First Look: Scaling with the Windows Azure Autoscaling Block

A little more than a week ago, Microsoft’s Patterns & Practices team released the first preview of the new Windows Azure Autoscaling Block (WASABi).  I have been exploring some of the features recently, and I must say I’m quite impressed.  The block contains some very welcome functionality.  It’ll be nice to see how the team continues to flush out the block’s features.  Developing an intelligent scaling solution is not as easy as it sounds.  There are a lot of aspects to consider, and so far it looks like WASABi is striving to address those.

As a little disclaimer, I’m not a big user fo the Enterprise Library blocks that are currently available.  To be perfectly honest, I haven’t used them probably since their v1 or v2 days.  So for me getting started with WASABi I felt like there was some ramp-up time to just get up to speed on how to configure the block and the patterns for doing so.  After spending some time with the Enterprise Library to learn about the new Autoscaling block, it’s obvious I need to give these new blocks another deep look.  Sure looks like there is some really nice, helpful utilities there.

To get started, let’s set up WASABi to have a very simple rule – increase the number of instances on a web role during peak business hours.  In this scenario, the web role should have at least two instances at all times, and increase to 8 instances from 7am – 7pm ET.  Naturally, after peak hours the count should decrease to the minimum again – 2 instances.

WASABi needs a host to run.  In this walkthrough, a Windows Azure worker role will serve as the host for WASABi, the “scaler”.  It will be the responsiblity of this scaler role to monitor the web role, adjusting the instance counts according to the configured rules.

If you don’t already have WASABi, now would be a good time to get it from NuGet.  Also, I would encourage you to watch the Channel 9 video walkthrough.  The video does a pretty good job of getting you going.  The initial preview release does not include much in the way of developer documentation.  I know the team is working on this and I’d imagine the final bits would ship with nice, detailed documentation.  In the sections that follow I’m hoping to clear up something areas that I found a little confusing getting started.

Creating a Worker Role

The worker role logic itself is actually pretty simple.  The real magic (a.k.a. “work”) happens in configuration.  We just need to instantiate a new Autoscaler instance and then start it.  The worker role code can be as simple as:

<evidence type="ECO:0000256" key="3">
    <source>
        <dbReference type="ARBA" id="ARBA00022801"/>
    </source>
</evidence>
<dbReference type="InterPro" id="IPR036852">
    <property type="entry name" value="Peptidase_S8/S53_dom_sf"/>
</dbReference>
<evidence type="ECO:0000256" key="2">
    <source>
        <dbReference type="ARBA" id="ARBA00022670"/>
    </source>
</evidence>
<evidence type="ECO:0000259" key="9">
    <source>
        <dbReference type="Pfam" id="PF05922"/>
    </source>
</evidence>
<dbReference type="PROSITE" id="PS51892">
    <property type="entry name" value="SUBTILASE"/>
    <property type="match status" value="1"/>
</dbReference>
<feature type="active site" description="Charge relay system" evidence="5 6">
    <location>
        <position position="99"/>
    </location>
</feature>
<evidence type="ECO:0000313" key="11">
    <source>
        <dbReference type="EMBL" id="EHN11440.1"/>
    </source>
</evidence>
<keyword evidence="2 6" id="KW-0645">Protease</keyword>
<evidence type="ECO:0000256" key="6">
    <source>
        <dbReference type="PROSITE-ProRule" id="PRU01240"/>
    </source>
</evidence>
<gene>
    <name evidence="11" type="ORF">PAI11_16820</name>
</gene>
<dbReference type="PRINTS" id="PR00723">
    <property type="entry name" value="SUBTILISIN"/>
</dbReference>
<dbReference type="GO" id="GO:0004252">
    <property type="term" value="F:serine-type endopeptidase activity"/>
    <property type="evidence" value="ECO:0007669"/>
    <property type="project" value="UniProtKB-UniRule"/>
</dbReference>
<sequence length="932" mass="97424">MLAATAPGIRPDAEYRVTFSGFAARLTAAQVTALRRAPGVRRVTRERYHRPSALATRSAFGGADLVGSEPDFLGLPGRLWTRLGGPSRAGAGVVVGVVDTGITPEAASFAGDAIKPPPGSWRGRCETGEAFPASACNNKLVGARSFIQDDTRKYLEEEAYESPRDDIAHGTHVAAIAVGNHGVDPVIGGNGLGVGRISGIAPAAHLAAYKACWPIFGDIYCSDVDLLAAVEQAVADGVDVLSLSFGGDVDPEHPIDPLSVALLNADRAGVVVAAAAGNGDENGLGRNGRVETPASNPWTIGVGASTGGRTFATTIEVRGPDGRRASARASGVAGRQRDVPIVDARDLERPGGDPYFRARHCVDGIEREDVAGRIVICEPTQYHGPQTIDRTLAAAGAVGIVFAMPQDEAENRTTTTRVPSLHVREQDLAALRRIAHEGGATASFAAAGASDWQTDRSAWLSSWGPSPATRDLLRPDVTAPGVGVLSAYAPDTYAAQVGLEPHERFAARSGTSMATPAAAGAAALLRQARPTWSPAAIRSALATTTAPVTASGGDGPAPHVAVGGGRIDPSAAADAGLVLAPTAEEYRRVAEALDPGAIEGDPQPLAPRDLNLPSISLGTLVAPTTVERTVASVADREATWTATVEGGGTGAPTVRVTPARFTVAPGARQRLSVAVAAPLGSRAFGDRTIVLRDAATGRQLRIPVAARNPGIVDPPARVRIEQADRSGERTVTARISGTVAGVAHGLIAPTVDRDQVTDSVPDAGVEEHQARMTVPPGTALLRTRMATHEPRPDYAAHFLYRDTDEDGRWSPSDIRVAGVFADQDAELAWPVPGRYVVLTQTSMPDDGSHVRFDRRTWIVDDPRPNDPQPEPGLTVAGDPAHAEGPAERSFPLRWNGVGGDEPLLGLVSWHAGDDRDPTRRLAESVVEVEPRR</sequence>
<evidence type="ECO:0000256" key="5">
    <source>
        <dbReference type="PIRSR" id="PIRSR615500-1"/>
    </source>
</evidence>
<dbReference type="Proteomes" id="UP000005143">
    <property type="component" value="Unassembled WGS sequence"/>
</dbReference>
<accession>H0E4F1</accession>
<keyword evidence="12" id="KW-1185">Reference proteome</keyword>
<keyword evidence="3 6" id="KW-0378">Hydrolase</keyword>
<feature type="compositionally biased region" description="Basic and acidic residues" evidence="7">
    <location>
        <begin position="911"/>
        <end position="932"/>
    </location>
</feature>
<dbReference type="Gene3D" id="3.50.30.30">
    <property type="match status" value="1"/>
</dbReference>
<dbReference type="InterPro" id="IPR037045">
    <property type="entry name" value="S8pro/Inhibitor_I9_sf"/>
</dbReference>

public override void Run()
{
	try
	{
		this.autoscaler = EnterpriseLibraryContainer.Current.GetInstance();
		this.autoscaler.Start();

		while (true)
		{
			Thread.Sleep(10000);
			Trace.WriteLine("Working", "Information");
		}
	}
	catch (Exception ex)
	{
		Trace.Write(ex);
	}
}

With the basic code in place, now we need to configure the Autoscaler.  The configuration sets up where the Autoscaler will look for rule and service information.  This configuration lives in the web role’s app.config file.  It is easiest to get started with setting up the configuration by using the Enterprise Library Configuration extenstion in Visual Studio.  The video walkthrough does a pretty good job of showing this, so I’ll let you watch that.  Go ahead . . . I’ll wait.  In my opinion, the tool is not the easiest thing to use, but it does get you going.  I would assume the configuration tool will improve prior to the final bits shipping.  Like I said, it’s a starting point.  A few things to note about the configuration:

  • The default logger is the LoggingBlockLogger.  For some reason, I couldn’t get this to log all the log messages I expected related to when new rules where evaluated and when the scaler would trigger a scaling action.  I changed to use the SourceLogger.  I also copied the logging configuration (listeners, category sources, and special sources) from the app.config included with the ConsoleAutoscaler sample application included in the NuGet feed for the WASABi source.  That said, I’m not sure if the logging problems I experienced were related to the logger itself, or a misconfiguration on my part (probably me).
  • I created two XML configuration files for rules and services, rules.xml and services.xml (more on those below).  You can easily set those as the blob name when configurating the rule and service information store elements in the app.config.